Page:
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Depth Wish 2005
2005-01-27 09:53
by Jon Weisman
Note: The Dodger Thoughts blog has moved to the Los Angeles Times.

Though his win-loss record fell from 23-8 in his Cy Young season in 1988 to 15-15 in 1989, Orel Hershiser remained a stalwart for the Dodgers. His ERA rose only from 2.26 to 2.31 and was just as strong relative to the league average.

In his fourth start of 1990, however, Hershiser walked off the mound in the middle of the seventh inning with rotator cuff damage. He would not return for 13 months.

Hershiser's departure opened up a fissure in the Dodger starting rotation of painful duration. While Ramon Martinez, Mike Morgan, Fernando Valenzuela and Tim Belcher combined to make 123 starts, it took eight other pitchers (including Hershiser) to fill the remaining 39 - "fill," in many cases, being a generous term.

  • John Wetteland: Wetteland, who would finish his career with 330 saves - 329 of them after he left the Dodgers - got the first shot at replacing Hershiser after making 12 starts in 31 appearances in 1989. He made three consecutive starts, lasting a combined 11 2/3 innings, though he did manage a five-inning, six-strikeout, one-run performance against Philadelphia on May 6. A few weeks later, he got two more chances, but allowed seven earned runs in seven innings combined.

    Wetteland returned to the bullpen for the rest of his career June 5. Between June 5 and the end of the 1991 season, he allowed one earned run in 26 2/3 major league innings. And then was traded.

  • Tim Crews: The reliever, who died tragically in a boating accident during Spring Training in 1993, grabbed a start May 22. He lasted four innings, allowing two runs (one earned) on eight hits. An effective middle reliever with ERAs of 2.48, 3.14 and 3.21 in his first three seasons, Crews returned to the bullpen until September 17, when he allowed one run in 5 1/3 innings. He finished his fourth season with an ERA of 2.77 in 49 appearances.

  • Mike Maddux: The most famous member of Greg Maddux's family besides Greg Maddux stepped in for two starts on June 6 (three innings, two runs) and June 12 (1/3 of an inning, five runs). He didn't pitch in the majors again until 1991, but returned to the Dodgers in '99.

  • Terry Wells: Ah, Terry Wells. Acquired in a trade for Franklin Stubbs on April 1, he provided some hope after his callup just by lasting six innings on July 3, becoming after 11 weeks the first Hershiser replacement to get 18 outs in a game. He allowed 13 runs (eight earned) in his first 10 innings over two starts, then held the host St. Louis Cardinals to one run in 6 1/3 innings on July 16. Again, hope. Alas, deflation. He allowed seven runs in three innings in his next start and was pulled after 1 1/3 innings - at age 26, the final appearance of his career - against Atlanta on July 27.

  • Jim Neidlinger: In the spirit of Jack Fimple and Matt Luke, Neidlinger made a difference in his brief major league career, which lasted only from his first start August 1 to his last on September 29. He made 12 starts and recorded a 3.28 ERA in 74 innings. And was never heard from in the majors again.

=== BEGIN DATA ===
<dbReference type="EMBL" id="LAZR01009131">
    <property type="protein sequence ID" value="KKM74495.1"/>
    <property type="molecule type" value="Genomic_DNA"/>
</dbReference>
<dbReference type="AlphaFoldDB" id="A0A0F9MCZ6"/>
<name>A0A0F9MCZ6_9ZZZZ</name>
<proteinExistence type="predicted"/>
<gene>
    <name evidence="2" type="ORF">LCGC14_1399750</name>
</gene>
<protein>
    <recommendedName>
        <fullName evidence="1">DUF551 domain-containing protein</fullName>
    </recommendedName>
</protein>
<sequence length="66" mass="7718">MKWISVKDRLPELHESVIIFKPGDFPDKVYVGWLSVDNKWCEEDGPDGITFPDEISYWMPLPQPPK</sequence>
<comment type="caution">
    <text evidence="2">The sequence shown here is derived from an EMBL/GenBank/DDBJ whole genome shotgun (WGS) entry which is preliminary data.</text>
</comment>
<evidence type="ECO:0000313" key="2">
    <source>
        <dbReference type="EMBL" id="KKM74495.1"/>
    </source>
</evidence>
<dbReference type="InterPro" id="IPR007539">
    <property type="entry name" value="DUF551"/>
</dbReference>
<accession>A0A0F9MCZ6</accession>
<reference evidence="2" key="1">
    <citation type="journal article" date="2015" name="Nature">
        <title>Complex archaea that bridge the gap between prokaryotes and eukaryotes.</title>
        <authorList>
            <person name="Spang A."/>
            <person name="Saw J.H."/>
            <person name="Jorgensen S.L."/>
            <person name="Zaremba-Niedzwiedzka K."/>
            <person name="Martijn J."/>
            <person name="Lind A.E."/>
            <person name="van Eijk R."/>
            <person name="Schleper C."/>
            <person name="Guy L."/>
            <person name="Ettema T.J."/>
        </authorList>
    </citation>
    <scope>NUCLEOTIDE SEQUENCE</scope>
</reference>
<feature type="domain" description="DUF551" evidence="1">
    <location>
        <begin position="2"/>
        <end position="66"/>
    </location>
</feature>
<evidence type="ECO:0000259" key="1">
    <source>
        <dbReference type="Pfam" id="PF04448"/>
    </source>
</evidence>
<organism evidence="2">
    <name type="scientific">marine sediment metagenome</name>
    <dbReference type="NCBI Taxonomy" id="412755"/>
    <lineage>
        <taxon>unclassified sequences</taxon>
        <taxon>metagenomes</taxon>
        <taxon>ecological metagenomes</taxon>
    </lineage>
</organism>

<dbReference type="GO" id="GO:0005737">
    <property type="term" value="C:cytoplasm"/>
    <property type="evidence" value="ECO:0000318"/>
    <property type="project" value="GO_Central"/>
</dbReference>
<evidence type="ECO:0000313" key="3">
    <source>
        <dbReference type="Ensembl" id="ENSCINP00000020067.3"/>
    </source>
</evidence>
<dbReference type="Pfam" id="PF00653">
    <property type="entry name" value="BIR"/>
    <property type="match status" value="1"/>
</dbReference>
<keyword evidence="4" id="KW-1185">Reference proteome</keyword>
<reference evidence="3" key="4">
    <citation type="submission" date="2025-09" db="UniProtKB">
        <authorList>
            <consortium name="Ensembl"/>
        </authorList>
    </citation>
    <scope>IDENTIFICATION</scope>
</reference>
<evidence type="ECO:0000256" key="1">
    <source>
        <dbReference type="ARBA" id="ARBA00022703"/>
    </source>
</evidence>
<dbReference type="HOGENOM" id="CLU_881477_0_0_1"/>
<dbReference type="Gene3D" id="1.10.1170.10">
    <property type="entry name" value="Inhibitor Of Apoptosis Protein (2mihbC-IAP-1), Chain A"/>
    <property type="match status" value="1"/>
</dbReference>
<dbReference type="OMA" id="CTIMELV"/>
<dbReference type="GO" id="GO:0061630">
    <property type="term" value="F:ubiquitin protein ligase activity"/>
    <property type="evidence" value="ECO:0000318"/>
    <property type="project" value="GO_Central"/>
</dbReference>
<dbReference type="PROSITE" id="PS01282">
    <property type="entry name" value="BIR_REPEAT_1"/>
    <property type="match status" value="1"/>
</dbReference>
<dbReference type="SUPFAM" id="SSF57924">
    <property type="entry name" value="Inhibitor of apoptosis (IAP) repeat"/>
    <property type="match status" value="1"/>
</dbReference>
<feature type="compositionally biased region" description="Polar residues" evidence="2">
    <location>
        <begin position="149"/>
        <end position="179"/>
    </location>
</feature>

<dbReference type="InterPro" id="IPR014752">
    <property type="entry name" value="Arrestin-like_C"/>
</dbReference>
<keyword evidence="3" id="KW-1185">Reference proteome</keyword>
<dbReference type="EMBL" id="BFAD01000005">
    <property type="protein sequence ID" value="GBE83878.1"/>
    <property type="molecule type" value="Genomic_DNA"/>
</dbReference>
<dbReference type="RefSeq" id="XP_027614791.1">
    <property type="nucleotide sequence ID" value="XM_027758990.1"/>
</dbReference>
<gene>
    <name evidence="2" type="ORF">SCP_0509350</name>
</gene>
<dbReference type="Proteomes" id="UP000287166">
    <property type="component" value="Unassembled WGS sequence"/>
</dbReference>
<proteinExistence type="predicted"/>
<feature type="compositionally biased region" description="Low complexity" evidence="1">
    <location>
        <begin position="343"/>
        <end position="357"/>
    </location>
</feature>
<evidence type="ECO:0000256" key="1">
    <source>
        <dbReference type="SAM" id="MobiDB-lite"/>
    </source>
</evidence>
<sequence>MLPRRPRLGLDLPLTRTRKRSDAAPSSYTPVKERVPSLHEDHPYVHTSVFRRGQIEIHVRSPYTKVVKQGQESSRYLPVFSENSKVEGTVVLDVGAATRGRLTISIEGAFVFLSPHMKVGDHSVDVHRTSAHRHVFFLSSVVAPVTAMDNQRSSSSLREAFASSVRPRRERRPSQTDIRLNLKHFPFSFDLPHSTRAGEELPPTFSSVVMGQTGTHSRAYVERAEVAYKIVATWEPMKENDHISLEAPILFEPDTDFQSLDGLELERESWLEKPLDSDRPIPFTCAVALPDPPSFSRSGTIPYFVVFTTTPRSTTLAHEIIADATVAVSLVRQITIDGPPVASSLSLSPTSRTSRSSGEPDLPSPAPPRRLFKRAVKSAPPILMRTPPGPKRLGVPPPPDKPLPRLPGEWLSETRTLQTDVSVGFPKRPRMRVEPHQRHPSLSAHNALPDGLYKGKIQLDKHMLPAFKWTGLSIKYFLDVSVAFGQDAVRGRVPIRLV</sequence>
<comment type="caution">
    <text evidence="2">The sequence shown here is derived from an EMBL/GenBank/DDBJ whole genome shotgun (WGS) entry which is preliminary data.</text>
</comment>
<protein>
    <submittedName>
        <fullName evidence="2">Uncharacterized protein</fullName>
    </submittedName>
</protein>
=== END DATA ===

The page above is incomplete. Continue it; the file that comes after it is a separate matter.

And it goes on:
Neidlinger's success should have solved the Dodgers' pitching problems - except that Belcher did not make another appearance after August 16. Though not the only factor, Belcher's absence contributed to ...

  • Mike Hartley: Two days before Belcher's final start, Hartley emerged from a season-long stay in the bullpen to make a start in a doubleheader with the Mets - and pitched six shutout innings, allowing two hits. That kept him in the rotation for five more starts when Belcher was gone, and Hartley was dominant in three more of them. He held the Phillies and Mets (a second time) to one run in six innings, then shut out the Braves (the year before the Atlanta dynasty began) September 6. His final start was a downer - four runs in 4 2/3 innings at San Diego - but overall it was solid work. Hartley went to Philadelphia in the Roger McDowell trade in the summer of 1991.

  • Dennis Cook: Cook, a pitcher who was also a .264 career hitter, came to the Dodgers on September 13 for catcher Darrin Fletcher. A swingman at the time, Cook made three starts down the stretch for the Dodgers and was fine in the first (6 1/3 innings, one run) but terrible in the next two (nine earned runs in seven innings combined).

    The Dodgers finished 86-76, five games behind the World Series champion Cincinnati Reds, in 1990. The interminable search in the late spring and early summer for a starter to replace Hershiser arguably cost the team a division title.

    Which brings us back to the present, and today's Daily News story.

    Appreciate well that the Dodgers are building a host of possiblities to provide themselves depth in the starting rotation, given the health and quality concerns of the favorites to win spots and the youth in the minor leagues. There isn't always safety in numbers, but it costs very little to see if there might be. Arm-shredded Scott Erickson? Maybe not? Leave-me-be-until-after-the-game-starts Wilson Alvarez? Maybe not. Duaner Sanchez, who hasn't been a starting pitcher since 2001 in AA El Paso and hasn't been an effective starter since A ball? Maybe not. Elmer decends? Maybe not.

    But the Dodgers aren't assuming that they have their starting five locked in. Perhaps it should be obvious for them to be wary, but teams have missed the obvious before.

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